T. E. O.-thermo-e tic coelliclent per F.

M. R.-=modulus of rigidity in pounds per square inch. The ordinary constant modulus alloy, after water quenching from about 1750 F., was cold drawn 75% and treated for two hours at'about 650 F. The age hardened alloy (alloy 5) contained 42.4% nickel, 5% chromium, 2.4% titanium and balance iron including 0.06% carbon, 0.56% manganese, 0.56% silicon and impurities, and was water quenched from 1750 F., subsequently cold drawn 35%, heat treated two hours at 1l50'F. and furnace cooled.

High mechanical properties are obtained by aging at temperatures between about 1100 and about 1350 F. However, byvarying the treatment within this range it is possible to vary the temperature coefllclent of elasticity as'desired within certain ranges. For a given alloy, the higher the aging temperature, the higher the temperature coefficient of elasticity. Similarly, the longer the period of aging at a 'given temperature, the higher the temperature co'efli'cient of elasticity. Also, it appears that the, more the cold work, the lower the temperature coeflicient of elasticity. Slow cooling fromthe aging temperature usually resuits in appreciably higher proportional limits and more stable elastic properties. Table V shows the effect of varying the treatment upon the properties of alloy 5. The material in each instance was 'water quenched from 1750 F. prior .to receiving the various treatments shown in Table IV.

Table IV.

Cold Aging Aging Treatment work temp time '3 Cooling rate Percent F. Hours 35 l, 250 4 Furnace cooled. 35 1,150 4 Do. 35 1,150 2 Do. 50 1,150 2 Do.

'I.E.G. M. R.

+15Xl0 l0. i 10 +l0 l0 10.0)(10' '0 10.0Xl0 '5 l0' 09x10 See Table III ior k ey to symbols. v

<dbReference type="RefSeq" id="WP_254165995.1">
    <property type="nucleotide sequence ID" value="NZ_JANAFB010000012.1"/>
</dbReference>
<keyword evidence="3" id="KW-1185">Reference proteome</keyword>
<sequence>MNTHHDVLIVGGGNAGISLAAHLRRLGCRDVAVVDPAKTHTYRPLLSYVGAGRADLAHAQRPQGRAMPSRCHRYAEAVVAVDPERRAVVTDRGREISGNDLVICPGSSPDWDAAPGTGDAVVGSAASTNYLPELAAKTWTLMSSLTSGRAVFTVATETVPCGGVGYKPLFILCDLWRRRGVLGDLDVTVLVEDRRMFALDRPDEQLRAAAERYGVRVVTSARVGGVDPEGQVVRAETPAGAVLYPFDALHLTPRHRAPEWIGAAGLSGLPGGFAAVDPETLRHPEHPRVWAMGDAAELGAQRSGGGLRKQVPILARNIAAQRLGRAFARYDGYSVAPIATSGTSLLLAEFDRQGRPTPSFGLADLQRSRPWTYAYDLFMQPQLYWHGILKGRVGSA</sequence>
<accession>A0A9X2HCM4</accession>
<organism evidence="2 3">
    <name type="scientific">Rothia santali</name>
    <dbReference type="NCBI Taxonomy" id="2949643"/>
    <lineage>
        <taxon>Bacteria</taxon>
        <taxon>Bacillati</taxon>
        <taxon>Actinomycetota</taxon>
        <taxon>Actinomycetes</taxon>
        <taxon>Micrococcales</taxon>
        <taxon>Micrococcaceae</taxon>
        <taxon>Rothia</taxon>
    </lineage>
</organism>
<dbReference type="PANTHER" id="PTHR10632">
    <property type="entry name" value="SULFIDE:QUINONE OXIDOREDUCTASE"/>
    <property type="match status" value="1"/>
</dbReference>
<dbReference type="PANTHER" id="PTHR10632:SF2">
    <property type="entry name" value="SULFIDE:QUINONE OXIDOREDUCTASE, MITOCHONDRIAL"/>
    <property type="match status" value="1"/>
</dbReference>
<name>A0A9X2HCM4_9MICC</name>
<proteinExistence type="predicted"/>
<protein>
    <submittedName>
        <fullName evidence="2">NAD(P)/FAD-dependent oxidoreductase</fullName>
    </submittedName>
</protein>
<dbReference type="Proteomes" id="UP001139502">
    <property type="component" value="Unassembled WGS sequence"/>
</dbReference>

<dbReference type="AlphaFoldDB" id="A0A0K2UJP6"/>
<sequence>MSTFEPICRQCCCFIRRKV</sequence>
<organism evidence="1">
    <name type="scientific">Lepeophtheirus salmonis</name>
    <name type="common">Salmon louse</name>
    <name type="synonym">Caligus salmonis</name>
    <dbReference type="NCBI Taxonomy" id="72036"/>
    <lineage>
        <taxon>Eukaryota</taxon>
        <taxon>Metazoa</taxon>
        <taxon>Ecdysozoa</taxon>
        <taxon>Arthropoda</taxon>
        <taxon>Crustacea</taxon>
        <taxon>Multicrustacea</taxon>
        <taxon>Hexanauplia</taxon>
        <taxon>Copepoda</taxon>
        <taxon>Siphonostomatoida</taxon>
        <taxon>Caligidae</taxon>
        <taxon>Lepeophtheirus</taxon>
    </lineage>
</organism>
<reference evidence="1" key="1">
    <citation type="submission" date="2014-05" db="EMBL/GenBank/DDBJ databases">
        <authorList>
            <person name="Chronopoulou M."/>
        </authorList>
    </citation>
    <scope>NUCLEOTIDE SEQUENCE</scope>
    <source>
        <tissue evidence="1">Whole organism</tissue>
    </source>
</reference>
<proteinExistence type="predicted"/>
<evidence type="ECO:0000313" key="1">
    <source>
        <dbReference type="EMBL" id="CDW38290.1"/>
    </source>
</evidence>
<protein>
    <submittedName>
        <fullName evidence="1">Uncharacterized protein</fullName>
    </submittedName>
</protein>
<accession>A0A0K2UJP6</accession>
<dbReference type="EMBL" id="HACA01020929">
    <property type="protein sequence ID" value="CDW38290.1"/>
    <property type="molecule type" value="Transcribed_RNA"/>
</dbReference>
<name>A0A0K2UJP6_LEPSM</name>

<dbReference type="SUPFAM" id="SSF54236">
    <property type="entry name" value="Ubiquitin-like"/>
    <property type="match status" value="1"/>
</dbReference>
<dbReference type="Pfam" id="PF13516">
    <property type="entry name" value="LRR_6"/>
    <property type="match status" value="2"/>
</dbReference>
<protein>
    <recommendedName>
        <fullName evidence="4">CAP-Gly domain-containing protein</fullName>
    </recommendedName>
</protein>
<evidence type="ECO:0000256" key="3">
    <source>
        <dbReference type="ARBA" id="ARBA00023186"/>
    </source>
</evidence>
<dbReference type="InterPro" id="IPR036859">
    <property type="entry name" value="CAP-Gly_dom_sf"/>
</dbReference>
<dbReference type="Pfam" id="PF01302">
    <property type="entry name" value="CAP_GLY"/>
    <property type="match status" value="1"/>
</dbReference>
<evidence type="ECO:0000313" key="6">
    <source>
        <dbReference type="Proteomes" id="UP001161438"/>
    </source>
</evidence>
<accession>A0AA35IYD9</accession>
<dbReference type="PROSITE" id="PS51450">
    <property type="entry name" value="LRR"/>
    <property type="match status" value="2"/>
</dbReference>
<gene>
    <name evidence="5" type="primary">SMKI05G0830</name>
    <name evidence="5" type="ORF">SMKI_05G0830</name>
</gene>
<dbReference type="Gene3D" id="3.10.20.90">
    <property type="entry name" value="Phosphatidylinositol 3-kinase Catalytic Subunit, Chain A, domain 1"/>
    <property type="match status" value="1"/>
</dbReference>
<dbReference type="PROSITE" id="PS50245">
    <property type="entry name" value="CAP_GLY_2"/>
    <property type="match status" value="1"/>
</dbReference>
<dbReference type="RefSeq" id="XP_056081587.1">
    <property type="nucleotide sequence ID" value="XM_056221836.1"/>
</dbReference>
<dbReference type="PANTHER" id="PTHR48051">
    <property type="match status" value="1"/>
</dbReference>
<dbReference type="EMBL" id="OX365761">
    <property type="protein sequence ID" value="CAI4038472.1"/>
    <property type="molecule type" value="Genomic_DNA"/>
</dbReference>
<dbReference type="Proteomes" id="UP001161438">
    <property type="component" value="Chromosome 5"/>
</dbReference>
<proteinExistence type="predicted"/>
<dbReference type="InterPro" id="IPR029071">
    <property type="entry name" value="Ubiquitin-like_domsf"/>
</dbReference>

The present invention provides a method of producing improved age 'hardenable iron-nickelchromiurn-titanium alloys, and articles of manufacture made therefrom, possessing predetermined high mechanical properties and predetermined controlled modulus and containing as essential ingredients about 1% to about 4% titanium, about 36% to about 47% nickel, a small but eilective amount up to about 9% chromium, and

the balance substantially iron, in which carbon may be present up to about 0.2%, which comprises incorporating in an iron-nickel-chromium alloy a selected titanium content within said range corresponding to the predetermined desired mechanical properties, for example, proportional limit, and being larger the higher said desired properties, the nickel content of said alloy being proportioned within said range in accordance with the following formula:

Total Ni=Eflective Ni-i-K (Ti-4X0) where the effective nickel .is selected within the range of about 34.5% to about 37.5%, K being a constant with a value of about 2.4, and Ni, Ti and C being respectively the weight percent of nickel, titanium and carbonfthe chromium content of said alloy being proportioned within said range in accordance with the following formula: